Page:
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HDD vs SSD durability

After reading Jeff Atwood's recent blog post on solid state drives, I'm somewhat deterred in wanting to own one. I basically want to use solid state drives in my home network for the following purposes (all machines running 64bit Linux):

  1. My main (pwn3r) desktop computer. This will be my main workstation for work, video encoding, etc. This will be running an Intel 980x 6-core processor, making it a beast. My hard disk configuration will be:
    • RAID-0: 2 Crucial 128GB Solid State drives for the main operating system(s), essentially providing 256GB of incredibly fast storage.
    • RAID-1: 2 WD 2TB Hard Disk drives for media and backup storage.
  2. My network firewall computer. This will be running Untangle on my home network for content filtering and firewalling (if that's a word). It will be running an Intel Atom D525 dual core 1.8GHz processor. The hard disk configuration will consist of a single small 16-32GB solid state drive for the operating system and little, if anything, else.
  3. My home HTTP/SFTP/file/backup server. This will be running a dual-core Intel i3 processor; it will be used for some video encoding, as a local DLNA server, a HTTP server for a few largely static files and perhaps some interactive scripts, a SSH server, possibly OpenVPN, and will be used to back up critical files over the network. It will be running RAID-X (where X > 0), meaning RAID-1 or RAID-5 or 6 for fast, redundant data storage, as well as a small SSD for the operating system.

I'm not exactly made of money, and I can't really count on buying four new SSDs every year or so. I can understand replacing them in computer number 1 once a year... maybe, but for the other computers which won't be utilizing the drive very much (ie: they're not power machines), it seems ridiculous to buy new drives this often.

My question is this: can I actually depend on solid state drives like I would on hard disk drives? Also, is this the best economic option? I'd like to save as much power and heat as I can, and solid state drives seem to be the best option at this point.

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marked as duplicate by squircle, ChrisF, sblair, Sathya May 4 '11 at 4:24

This question has been asked before and already has an answer. If those answers do not fully address your question, please ask a new question.

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The consensus from @squircle linked question seems to be "SSD is best for reads and physical abuse - HDD's for writes". This seems to be because of the way SSD's use "cells", and how they are accessed. –  new123456 May 3 '11 at 23:10
    
Thus, for long-term backup, SSDs would be better as there are usually many more reads than writes? If you'd post an answer here denoting the best use of hard disks and solid state drives for the setup above, I'll award you the answer :) –  Naftuli Tzvi Kay May 3 '11 at 23:13
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up vote 2 down vote accepted

Intel drives are rated for 20GB a day for 5 years. I can't see how that is not good enough for serious use. http://download.intel.com/design/flash/nand/mainstream/322296.pdf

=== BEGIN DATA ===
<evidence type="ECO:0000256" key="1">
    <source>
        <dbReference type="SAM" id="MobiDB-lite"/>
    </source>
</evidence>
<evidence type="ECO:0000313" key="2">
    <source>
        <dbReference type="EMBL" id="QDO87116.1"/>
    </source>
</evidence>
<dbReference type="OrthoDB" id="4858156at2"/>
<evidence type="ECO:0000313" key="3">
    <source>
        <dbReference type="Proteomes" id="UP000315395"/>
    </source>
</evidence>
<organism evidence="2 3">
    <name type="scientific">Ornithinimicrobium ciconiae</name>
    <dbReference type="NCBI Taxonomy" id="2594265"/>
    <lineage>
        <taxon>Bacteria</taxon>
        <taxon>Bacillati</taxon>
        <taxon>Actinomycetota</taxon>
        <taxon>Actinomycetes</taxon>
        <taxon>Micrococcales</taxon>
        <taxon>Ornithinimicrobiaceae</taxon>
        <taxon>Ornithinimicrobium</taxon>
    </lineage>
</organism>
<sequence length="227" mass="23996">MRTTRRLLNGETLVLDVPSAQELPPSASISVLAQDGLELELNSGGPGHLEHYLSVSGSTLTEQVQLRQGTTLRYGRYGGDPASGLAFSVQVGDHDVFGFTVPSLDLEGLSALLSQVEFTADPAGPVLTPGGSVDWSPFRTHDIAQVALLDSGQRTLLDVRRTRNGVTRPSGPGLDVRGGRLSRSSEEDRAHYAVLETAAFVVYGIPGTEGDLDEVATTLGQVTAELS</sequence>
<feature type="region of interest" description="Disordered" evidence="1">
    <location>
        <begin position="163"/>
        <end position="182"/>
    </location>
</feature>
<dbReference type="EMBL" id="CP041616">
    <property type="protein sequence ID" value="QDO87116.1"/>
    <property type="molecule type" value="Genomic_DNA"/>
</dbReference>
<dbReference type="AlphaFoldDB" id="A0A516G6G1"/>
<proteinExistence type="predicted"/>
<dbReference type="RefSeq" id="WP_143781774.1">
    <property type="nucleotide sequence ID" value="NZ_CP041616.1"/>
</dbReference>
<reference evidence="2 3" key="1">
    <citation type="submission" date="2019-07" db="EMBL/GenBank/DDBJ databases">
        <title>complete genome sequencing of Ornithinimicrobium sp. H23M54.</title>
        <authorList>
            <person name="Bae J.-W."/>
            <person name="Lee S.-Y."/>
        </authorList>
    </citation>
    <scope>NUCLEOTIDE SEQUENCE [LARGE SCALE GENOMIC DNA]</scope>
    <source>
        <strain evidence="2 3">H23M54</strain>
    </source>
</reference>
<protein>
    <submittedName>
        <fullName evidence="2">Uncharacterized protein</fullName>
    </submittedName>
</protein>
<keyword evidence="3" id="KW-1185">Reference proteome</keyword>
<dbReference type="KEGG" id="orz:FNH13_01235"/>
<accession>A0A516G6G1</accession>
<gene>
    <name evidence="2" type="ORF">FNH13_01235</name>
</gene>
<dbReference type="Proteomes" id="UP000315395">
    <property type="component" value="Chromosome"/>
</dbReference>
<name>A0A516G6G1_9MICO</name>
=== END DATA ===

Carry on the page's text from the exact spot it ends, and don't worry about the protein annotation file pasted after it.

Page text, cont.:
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I'm a but skeptical about those failure rates, no information is given about their usage patterns or operating environment. This is a more sensible take on SSD's:

Chaos Monkeys and SSDs

That said, I did make sure my Acronis disk image backup was working properly :)

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Thanks, this is really good to know. The figures put forth in that article seemed WAY too intense, like using an SSD is like strapping yourself to a home-made V2 rocket and kicking the button: it'll be fast, but you might lose everything in the process. It seems that things are really to the extent that if it's a storage medium, practice backing up everything, and that SSDs and HDDs are more or less comparable. Thanks. –  Naftuli Tzvi Kay May 4 '11 at 1:11
    
@TKK - I don't think faults on SSD's make them any more risky than mechanical disks. The last two spinning metal HDD's that failed on me were as irrecoverable as a broken SSD. If I had a couple of thousand dollars to spare I might have got some data back by sending the disks to a specialist such as OnTrack. I think given the cheapness of spinning rust drives (or online storage if your upload speeds are good) and the feature laden capabilities of tools such as Acronis then there's no excuse for not doing backups. Sooner or later your storage will fail. –  Kev May 4 '11 at 12:06
    
When mechanical drives fail they can scratch the platter and then nothing can get it back When SSD fail just install a new controller. The cells can get to the point they won't write new data, but you can still read them. As I understand ... –  pcunite May 10 '11 at 2:12
    
@pcunite - actually, you can get data back after a head crash, it's expensive but it can be done (been there three times over the past 15 years). Head crashes in our experience are far less likely these days than motor failure or electrical component failure. Have you ever looked at a SSD assembly? The "controller" is an integral part of the PCB assy which is made up of surface mount components that were never designed to be servicable. Unless you have the $$'s for such a repair then you may as well write off an SSD as well. –  Kev May 12 '11 at 9:04
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